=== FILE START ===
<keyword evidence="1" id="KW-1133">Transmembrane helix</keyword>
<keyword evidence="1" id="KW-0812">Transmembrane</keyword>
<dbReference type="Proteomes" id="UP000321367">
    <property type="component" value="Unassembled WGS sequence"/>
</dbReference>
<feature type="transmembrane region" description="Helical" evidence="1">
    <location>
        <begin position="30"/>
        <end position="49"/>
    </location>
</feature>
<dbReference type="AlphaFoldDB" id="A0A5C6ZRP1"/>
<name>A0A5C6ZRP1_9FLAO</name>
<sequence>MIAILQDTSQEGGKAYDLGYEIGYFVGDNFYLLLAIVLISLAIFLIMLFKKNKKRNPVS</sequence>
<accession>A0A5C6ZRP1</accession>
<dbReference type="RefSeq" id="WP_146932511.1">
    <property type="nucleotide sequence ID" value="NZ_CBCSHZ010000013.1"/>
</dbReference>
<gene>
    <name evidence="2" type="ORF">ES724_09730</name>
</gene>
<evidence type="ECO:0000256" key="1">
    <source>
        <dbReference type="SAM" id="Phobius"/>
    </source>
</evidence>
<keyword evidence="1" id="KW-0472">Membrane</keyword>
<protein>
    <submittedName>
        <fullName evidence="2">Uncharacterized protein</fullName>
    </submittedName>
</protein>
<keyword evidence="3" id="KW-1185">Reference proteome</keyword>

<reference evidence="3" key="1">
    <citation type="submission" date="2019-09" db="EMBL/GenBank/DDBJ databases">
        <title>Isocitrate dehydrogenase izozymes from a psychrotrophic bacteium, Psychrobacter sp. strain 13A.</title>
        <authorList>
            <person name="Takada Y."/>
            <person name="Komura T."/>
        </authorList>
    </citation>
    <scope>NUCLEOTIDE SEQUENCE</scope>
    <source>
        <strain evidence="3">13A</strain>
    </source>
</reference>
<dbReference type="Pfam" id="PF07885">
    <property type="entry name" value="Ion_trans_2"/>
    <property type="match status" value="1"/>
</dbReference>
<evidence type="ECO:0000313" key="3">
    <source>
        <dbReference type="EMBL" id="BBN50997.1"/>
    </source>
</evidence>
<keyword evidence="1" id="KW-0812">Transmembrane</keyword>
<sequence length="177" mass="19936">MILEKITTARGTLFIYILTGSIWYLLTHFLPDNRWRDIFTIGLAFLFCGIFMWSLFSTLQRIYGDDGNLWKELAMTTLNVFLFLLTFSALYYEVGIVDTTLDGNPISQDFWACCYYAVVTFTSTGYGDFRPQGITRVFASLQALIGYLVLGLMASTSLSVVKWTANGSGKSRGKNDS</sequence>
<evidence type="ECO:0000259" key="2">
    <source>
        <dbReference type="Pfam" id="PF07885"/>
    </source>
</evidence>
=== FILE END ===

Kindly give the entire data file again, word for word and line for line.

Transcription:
<keyword evidence="1" id="KW-1133">Transmembrane helix</keyword>
<keyword evidence="1" id="KW-0812">Transmembrane</keyword>
<dbReference type="Proteomes" id="UP000321367">
    <property type="component" value="Unassembled WGS sequence"/>
</dbReference>
<feature type="transmembrane region" description="Helical" evidence="1">
    <location>
        <begin position="30"/>
        <end position="49"/>
    </location>
</feature>
<dbReference type="AlphaFoldDB" id="A0A5C6ZRP1"/>
<name>A0A5C6ZRP1_9FLAO</name>
<sequence>MIAILQDTSQEGGKAYDLGYEIGYFVGDNFYLLLAIVLISLAIFLIMLFKKNKKRNPVS</sequence>
<accession>A0A5C6ZRP1</accession>
<dbReference type="RefSeq" id="WP_146932511.1">
    <property type="nucleotide sequence ID" value="NZ_CBCSHZ010000013.1"/>
</dbReference>
<gene>
    <name evidence="2" type="ORF">ES724_09730</name>
</gene>
<evidence type="ECO:0000256" key="1">
    <source>
        <dbReference type="SAM" id="Phobius"/>
    </source>
</evidence>
<keyword evidence="1" id="KW-0472">Membrane</keyword>
<protein>
    <submittedName>
        <fullName evidence="2">Uncharacterized protein</fullName>
    </submittedName>
</protein>
<keyword evidence="3" id="KW-1185">Reference proteome</keyword>

<reference evidence="3" key="1">
    <citation type="submission" date="2019-09" db="EMBL/GenBank/DDBJ databases">
        <title>Isocitrate dehydrogenase izozymes from a psychrotrophic bacteium, Psychrobacter sp. strain 13A.</title>
        <authorList>
            <person name="Takada Y."/>
            <person name="Komura T."/>
        </authorList>
    </citation>
    <scope>NUCLEOTIDE SEQUENCE</scope>
    <source>
        <strain evidence="3">13A</strain>
    </source>
</reference>
<dbReference type="Pfam" id="PF07885">
    <property type="entry name" value="Ion_trans_2"/>
    <property type="match status" value="1"/>
</dbReference>
<evidence type="ECO:0000313" key="3">
    <source>
        <dbReference type="EMBL" id="BBN50997.1"/>
    </source>
</evidence>
<keyword evidence="1" id="KW-0812">Transmembrane</keyword>
<sequence length="177" mass="19936">MILEKITTARGTLFIYILTGSIWYLLTHFLPDNRWRDIFTIGLAFLFCGIFMWSLFSTLQRIYGDDGNLWKELAMTTLNVFLFLLTFSALYYEVGIVDTTLDGNPISQDFWACCYYAVVTFTSTGYGDFRPQGITRVFASLQALIGYLVLGLMASTSLSVVKWTANGSGKSRGKNDS</sequence>
<evidence type="ECO:0000259" key="2">
    <source>
        <dbReference type="Pfam" id="PF07885"/>
    </source>
</evidence>